Golden’s walk-off homer earns UNCW 12-inning win

Brandon Sans, Staff Writer

With nine Colonial Athletic Association games remaining and a possibility of claiming the league’s regular season title and home-field advantage in the CAA Tournament, UNC Wilmington needed a win.

It took twelve innings, but right fielder Casey Golden’s walk-off home run gave UNCW a 4-3 win Friday night over Northeastern.

“This was a huge game being the first game of the series,” said head coach Mark Scalf. “One big swing from Casey (changed everything).”

As has been the case all year, UNCW turned to sophomore Alex Royalty in need of a win and got it from its top pitcher. Excluding one run allowed in the second inning, Royalty kept the Huskies at bay.

Northeastern’s best chance to end Royalty’s day early came in the fifth inning when it put two runners in scoring position with two outs. He then went to work against junior Mason Koppens, who struck out swinging.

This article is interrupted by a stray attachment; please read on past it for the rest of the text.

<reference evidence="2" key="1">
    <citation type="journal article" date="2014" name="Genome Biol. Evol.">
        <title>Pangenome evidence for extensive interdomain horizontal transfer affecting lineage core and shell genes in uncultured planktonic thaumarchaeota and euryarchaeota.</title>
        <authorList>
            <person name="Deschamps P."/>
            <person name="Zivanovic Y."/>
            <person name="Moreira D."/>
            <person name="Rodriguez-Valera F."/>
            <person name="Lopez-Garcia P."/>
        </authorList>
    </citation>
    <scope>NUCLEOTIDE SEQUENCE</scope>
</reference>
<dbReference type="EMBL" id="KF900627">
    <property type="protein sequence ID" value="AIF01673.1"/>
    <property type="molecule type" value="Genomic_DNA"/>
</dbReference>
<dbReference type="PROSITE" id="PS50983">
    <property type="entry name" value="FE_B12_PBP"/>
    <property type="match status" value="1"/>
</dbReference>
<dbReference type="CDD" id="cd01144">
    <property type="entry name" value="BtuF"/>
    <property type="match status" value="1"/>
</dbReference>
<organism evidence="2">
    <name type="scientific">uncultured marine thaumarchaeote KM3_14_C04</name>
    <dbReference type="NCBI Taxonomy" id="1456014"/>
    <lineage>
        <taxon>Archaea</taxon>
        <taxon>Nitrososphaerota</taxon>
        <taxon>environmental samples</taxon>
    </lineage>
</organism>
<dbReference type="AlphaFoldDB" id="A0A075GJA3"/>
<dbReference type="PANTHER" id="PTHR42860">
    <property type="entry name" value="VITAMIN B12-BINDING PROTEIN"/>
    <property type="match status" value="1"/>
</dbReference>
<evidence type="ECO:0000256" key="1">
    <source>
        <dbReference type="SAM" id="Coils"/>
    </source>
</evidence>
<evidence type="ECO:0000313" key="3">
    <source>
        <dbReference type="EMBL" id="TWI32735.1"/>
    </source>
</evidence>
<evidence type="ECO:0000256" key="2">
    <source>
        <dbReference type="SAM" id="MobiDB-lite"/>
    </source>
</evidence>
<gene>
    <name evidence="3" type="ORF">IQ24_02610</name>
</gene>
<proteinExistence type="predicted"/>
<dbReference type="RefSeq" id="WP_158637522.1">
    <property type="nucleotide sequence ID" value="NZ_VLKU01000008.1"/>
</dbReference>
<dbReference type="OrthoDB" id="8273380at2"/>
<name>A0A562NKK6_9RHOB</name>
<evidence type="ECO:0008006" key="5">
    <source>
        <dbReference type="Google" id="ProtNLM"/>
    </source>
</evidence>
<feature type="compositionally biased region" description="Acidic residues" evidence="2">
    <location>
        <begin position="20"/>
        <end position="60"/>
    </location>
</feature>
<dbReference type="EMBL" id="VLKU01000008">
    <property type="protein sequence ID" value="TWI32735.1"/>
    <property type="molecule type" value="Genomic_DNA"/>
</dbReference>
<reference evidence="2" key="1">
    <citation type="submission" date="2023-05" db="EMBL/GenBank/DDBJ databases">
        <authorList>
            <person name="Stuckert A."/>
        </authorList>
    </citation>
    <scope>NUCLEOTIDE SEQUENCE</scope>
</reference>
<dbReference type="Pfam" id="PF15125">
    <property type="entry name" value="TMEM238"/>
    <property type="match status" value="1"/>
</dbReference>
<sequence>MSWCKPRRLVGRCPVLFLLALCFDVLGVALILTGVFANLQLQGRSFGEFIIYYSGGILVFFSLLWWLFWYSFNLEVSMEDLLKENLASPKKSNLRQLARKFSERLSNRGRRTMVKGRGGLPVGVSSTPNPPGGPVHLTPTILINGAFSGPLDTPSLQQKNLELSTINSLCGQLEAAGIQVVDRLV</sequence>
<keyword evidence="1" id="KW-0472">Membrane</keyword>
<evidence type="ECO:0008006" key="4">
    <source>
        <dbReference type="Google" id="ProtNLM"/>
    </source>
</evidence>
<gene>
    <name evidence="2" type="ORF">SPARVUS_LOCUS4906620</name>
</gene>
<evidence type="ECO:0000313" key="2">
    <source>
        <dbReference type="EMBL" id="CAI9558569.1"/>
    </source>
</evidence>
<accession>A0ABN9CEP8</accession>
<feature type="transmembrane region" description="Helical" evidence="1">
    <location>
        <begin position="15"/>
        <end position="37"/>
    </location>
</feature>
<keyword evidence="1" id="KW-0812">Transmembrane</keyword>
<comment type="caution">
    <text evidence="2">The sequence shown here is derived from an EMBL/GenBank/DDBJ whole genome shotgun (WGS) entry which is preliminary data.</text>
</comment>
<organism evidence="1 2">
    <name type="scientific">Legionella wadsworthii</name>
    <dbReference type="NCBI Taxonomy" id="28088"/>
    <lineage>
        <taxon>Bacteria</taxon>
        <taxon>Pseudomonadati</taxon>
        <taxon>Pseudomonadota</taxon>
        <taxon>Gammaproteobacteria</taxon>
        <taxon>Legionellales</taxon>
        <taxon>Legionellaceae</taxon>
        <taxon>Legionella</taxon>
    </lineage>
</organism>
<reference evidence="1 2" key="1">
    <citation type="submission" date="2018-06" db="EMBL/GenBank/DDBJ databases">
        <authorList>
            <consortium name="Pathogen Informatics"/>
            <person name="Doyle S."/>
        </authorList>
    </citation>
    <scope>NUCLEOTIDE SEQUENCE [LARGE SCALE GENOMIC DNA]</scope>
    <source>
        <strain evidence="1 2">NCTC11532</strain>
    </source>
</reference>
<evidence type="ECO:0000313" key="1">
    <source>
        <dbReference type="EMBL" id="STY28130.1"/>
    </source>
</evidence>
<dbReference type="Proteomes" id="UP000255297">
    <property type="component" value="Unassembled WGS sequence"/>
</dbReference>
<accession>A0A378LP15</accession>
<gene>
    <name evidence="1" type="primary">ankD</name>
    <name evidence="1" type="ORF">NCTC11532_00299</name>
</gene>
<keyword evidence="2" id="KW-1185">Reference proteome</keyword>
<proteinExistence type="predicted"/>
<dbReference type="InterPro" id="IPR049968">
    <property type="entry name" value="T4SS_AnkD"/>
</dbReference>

Closing pitcher Clark Cota stayed on the mound during extra innings without allowing the Huskies to score. It was Cota’s longest outing of the year.

“We looked at the possibility of going to someone else in the eleventh,” said Scalf. “He said he was good so we stayed with him.”

It would remain tied until Golden sent one into the night sky that gave the Seahawks a much-needed win. It was the first extra-inning game of the year.

“The pressure kind of gets to you,” said Golden. “Leadoff batters are more important, but it’s still the same game.”

Despite an up-and-down season, UNCW has clawed its way to a .500 record (22-22) and is in control of its own destiny moving forward. A sweep of Northeastern this weekend would place them at the top of the CAA standings.

“We’re just looking to win games and play Seahawk baseball,” said Golden. “Take it one game at a time and down the road get in first place and stay there.”

Stat of the Night: Golden’s walk-off home run was the first since 2013.

Quote of the Night: “It just feels good to get a win. We started strong and lulled, but pitchers on both sides of the ball pounded the strike zone and made it hard to hit in situations, but both teams threw well.” – Casey Golden